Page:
Come spring, a young man’s thoughts turn to….playoff hockey? OK, some young men, certainly. In solidarity with the New York Rangers — currently leading the Washington Capitals 3 games to 1 (not that you’d know from reading this blog, sadly) — The Gil Meche Experience‘s Pulp has a playoff beard on the go (“it allows me to feel like I’m doing more than just simple rooting”), however it’s not all fun and games at TGME HQ. You see, Pulp has a hot date Friday night.
I like this girl, so I don’t want to scare her off by seeming weird or looking like a deranged homeless man. My friend Dan suggested joking about it off the bat, but even calling attention to it makes me nervous, since then I’ll think she’s always staring at it and wondering if that’s food caught in it. Which is a ridiculous idea because I can’t even grow a beard thick enough to catch food in it.
There has to be something in my DNA that’s causing this, because I’m far from the first person in my family to sacrifice social grace for Rangers playoff action. In 1994, my dad was attending a family friend’s anniversary party. It just happened to fall on the same night as Rangers/Devils Game 7. So my dad, doing what any fan would do, turned the game on during the party. Whoops, bad move. Everyone stopped dancing and even the band stopped playing to revel in the drama up intil Stephane Matteau’s big moment. The family friend still doesn’t speak to my dad. Still, my mom married him, so there are obviously women out there who understand the problems associated with playoff hockey. I guess, maybe? I don’t know.
Make no mistake though, I can’t get rid of the beard, especially with the Rangers up 3-1 and heading to Washington on Friday to try to put their first round series away. The Rangers need me. They need me and my terrible beard. Don’t think the beard works? Shows what you know. Henrik Lundqvist’s inhuman performance? Chris Drury’s odd angle goal last night? Alexander Ovechkin’s thus far quiet series? It’s all thanks to the beard, friends, this I know.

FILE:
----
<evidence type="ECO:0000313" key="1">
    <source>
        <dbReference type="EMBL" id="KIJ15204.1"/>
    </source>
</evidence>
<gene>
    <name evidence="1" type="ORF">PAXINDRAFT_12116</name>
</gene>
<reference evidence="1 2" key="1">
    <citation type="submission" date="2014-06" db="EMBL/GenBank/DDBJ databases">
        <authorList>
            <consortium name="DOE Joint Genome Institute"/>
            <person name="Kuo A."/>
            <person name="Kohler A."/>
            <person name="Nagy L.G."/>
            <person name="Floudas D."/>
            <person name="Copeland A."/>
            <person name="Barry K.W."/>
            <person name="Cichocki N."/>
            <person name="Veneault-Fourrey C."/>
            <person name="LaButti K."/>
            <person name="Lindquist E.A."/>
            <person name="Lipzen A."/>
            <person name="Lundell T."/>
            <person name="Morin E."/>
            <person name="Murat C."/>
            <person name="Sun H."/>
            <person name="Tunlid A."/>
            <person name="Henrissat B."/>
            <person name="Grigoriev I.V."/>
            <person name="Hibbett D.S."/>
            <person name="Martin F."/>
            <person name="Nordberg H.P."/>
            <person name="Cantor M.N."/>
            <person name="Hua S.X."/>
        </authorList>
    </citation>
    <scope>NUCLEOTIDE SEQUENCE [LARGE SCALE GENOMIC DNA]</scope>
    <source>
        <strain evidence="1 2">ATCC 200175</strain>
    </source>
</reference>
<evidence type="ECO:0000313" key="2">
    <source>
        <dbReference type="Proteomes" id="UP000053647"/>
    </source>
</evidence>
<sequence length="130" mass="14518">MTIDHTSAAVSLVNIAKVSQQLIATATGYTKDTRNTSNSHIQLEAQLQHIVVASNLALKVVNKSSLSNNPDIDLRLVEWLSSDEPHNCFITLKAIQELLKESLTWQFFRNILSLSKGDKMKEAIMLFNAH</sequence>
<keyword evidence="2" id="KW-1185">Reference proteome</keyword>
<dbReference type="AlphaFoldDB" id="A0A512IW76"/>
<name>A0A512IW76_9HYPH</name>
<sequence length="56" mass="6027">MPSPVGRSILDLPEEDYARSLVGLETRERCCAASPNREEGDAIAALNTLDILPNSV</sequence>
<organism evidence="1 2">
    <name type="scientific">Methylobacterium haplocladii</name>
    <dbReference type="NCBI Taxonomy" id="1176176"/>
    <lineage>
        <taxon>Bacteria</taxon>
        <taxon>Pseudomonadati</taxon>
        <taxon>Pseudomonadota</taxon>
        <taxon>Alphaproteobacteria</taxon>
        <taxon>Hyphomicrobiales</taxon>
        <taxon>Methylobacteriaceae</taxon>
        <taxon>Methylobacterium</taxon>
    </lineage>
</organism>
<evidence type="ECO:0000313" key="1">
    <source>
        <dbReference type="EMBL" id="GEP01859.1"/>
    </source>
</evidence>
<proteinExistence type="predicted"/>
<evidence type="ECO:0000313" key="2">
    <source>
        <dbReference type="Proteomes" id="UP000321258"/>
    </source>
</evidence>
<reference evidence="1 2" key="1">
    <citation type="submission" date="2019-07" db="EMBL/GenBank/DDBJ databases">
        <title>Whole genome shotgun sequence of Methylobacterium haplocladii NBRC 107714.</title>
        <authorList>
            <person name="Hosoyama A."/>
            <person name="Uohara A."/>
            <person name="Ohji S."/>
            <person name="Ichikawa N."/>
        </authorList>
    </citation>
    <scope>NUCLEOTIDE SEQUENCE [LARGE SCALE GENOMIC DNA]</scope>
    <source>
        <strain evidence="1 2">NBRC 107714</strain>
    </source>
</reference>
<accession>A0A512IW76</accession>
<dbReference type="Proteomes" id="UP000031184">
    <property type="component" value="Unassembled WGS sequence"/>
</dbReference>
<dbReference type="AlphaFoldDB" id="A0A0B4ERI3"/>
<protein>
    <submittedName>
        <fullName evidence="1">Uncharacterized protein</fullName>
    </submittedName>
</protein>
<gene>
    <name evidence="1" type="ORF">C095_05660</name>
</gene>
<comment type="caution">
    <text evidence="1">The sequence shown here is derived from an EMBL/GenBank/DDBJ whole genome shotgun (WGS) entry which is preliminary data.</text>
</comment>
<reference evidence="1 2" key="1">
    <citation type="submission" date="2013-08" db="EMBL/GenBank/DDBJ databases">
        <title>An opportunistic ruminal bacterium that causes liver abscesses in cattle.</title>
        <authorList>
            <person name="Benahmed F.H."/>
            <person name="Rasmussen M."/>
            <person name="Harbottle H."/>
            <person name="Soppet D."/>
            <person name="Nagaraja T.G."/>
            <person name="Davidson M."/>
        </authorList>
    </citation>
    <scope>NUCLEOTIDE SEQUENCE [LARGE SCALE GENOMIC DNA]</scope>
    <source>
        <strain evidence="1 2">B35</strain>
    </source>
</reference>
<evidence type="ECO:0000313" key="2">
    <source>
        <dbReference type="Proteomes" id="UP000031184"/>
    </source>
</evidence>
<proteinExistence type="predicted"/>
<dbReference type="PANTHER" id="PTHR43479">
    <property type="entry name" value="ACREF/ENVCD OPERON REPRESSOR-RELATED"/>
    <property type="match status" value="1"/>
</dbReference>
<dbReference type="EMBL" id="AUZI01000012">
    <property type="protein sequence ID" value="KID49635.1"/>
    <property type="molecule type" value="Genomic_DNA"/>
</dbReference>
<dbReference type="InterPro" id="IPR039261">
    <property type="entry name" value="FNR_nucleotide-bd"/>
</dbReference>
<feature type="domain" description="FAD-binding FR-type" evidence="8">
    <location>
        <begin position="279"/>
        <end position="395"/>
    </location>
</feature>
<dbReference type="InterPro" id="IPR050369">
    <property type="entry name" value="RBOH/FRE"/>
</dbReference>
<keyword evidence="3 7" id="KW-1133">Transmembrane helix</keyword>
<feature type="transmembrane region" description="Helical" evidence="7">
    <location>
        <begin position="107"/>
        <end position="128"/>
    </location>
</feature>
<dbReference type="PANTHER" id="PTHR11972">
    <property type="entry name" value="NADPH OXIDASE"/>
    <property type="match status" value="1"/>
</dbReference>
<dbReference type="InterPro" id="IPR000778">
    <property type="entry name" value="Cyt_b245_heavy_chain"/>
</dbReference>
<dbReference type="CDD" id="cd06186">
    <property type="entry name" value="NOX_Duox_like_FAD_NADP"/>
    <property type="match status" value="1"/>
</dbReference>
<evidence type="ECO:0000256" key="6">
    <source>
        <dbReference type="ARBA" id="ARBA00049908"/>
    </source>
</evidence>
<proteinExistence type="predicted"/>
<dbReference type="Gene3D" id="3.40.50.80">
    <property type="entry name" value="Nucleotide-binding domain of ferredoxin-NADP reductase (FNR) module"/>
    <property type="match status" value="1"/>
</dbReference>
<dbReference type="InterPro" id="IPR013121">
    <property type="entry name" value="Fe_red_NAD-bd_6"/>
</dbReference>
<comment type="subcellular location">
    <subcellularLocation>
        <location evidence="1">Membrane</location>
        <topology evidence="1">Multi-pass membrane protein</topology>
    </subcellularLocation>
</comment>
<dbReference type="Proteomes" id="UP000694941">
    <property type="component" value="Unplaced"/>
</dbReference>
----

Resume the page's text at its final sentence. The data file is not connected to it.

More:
I usually not the superstitious type, but I’ve not trimmed my eyebrows since the start of the Mets’ current 4-game losing streak.
If you tuned into YES’ coverage of the Yankees’ 9-7, 14-inning victory over the A’s yesterday, it was hard not to notice the game reached a conclusion in front of what seemed like more participants than spectators. Granted, not everyone can hang around for all 14 innings, but less than a week after opening for business, Yankee Stadium was no more occupied than McAfee Coliseum might’ve been for an early April matinee. In Wednesday’s New York Times, Ken Belson tackled the Yankees and Mets’ early attendance woes and dropped this tidbit at the very end of his item :
Randy Levine (above), the Yankees’ president, said last week that attendance at the second home game was proportionately ahead of last year’s pace. Levine also said that 80 to 85 percent of the Stadium’s 4,000 premium seats had been sold for the full season.
For next season, the Yankees plan to raise premium ticket prices 4 percent.
Chutzpah? Unmitigated greed? Or, as WNBC.com’s Josh Alper (of the late, great Feed blog) sees it, completely out of touch with reality.
You have to admire the Yankees at some level for their staunch refusal to play the public relations game. Empty seats that make Yankee Stadium look like Pittsburgh? We don’t care because we’re making money all the same. Widespread negative response to a Stadium and the amount it costs to visit? We’re raising prices.
On another level, though, that plan turns your stomach. The team’s owner has admitted some of the tickets are overpriced, which is a pretty clear sign that they’re overpriced, but Levine sees no reason to turn back. Either Levine knows something we don’t about where the economy is headed in the next few months, or he’s insane.
I’m not sure who oughta be more offended by the full-length version of the above clip, Todd Phillips or the Beastie Boys. Either way, props to auteur Steve Nash for finally finding a constructive use for Shaquille O’Neal’s police fetish.